“Losing weight is a bit like baking a cake” The42

THE FOLLOWING PASSAGE is an excerpt from ‘The Keane Edge’ by Brian Keane.

Losing weight is a bit like baking a cake.

Yes, you read that right. I’m starting this book on “healthy eating” which is about baking a cake. As you will see in the chapters to come, this book is unlike anything you have read before. I’m not going to preach the fat burning abilities of some random food found deep in the Amazon jungle, or sell you a quick fix that drastically cuts your calorie intake by eliminating an entire food group. No, you won’t get that here. What you are going to achieve in the following pages is a mindset shift.

You’re probably going to hear some uncomfortable truths about the one factor that explains why you don’t look the way you want. I’ll give you a hint. When it comes to every diet or nutritional plan you’ve followed unsuccessfully over the years, what has been the common denominator? Were you too restrictive, then pressed the “f*ck it” button and rushed at everything in sight? May be. Have you eliminated whole food groups in your desire to lose weight, eg six weeks gluten-free, dairy-free? Yes, you might have.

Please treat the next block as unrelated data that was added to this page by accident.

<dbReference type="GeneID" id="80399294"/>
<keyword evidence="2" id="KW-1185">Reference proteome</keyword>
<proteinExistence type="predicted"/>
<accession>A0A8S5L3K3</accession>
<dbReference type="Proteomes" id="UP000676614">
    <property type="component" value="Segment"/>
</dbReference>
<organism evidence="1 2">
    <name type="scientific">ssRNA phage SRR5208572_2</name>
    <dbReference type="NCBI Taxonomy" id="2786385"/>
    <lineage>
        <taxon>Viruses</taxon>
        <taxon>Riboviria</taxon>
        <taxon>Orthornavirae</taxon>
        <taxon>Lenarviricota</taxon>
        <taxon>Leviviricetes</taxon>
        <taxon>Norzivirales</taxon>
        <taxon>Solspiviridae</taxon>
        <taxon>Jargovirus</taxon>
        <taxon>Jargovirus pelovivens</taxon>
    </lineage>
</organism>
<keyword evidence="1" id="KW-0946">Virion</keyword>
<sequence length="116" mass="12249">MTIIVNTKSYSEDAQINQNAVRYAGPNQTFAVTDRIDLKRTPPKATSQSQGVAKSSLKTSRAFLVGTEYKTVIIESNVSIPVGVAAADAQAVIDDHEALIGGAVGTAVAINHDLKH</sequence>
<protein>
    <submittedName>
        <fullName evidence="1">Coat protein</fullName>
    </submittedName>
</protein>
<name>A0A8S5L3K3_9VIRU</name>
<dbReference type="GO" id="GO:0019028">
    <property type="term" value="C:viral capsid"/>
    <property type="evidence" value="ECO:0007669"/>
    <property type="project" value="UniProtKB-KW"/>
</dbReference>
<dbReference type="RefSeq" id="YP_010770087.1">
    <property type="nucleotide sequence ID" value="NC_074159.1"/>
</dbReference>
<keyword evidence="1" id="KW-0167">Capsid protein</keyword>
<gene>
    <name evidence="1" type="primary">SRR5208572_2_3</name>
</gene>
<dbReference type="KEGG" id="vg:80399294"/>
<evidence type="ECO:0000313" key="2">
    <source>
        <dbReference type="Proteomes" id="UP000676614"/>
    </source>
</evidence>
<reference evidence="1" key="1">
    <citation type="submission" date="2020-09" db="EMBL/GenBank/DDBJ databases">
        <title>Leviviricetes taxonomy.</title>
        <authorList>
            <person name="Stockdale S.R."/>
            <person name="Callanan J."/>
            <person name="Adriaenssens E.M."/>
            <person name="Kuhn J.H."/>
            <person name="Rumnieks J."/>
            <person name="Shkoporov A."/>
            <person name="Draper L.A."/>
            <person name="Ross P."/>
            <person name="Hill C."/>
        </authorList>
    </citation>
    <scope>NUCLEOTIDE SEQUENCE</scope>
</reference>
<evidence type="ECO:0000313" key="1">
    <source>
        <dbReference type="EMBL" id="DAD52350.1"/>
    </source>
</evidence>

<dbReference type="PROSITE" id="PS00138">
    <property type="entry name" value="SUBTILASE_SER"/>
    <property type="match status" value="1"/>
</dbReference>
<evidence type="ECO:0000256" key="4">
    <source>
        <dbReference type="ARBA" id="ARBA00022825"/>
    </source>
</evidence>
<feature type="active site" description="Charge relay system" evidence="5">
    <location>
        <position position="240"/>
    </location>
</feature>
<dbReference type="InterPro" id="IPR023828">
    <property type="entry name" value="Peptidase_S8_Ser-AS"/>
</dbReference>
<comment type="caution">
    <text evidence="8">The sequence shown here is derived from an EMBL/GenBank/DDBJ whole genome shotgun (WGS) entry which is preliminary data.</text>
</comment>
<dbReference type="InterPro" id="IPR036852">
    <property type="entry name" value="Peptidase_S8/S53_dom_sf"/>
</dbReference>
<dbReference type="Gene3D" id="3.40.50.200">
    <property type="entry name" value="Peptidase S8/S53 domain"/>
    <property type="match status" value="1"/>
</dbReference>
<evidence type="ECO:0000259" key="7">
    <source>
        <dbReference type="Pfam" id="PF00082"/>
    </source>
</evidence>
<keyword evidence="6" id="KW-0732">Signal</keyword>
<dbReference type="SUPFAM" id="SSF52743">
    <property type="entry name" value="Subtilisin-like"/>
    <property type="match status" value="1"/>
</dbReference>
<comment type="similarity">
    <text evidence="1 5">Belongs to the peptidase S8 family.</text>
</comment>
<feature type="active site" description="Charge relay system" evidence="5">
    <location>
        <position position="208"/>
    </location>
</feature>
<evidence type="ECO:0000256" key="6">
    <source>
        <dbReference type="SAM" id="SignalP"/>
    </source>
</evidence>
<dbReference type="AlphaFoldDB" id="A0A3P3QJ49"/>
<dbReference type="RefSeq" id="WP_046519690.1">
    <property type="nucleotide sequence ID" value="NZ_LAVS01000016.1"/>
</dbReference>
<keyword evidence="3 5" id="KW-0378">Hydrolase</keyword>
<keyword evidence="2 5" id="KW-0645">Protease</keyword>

But none of these is the common denominator. Want to know what it is? It’s you! Yes, you, or more specifically your mindset and approach to the diet or nutritional plan. But don’t worry, we’ll fix that. But first, back to my cake.

Surely cake is forbidden if you’re trying to lose weight or reduce body fat? Well, yes and no. Yes, in the sense that in the first part of the book you will see that calories matter and food portion size matters. Eating a whole cake is unlikely to support your weight loss goal.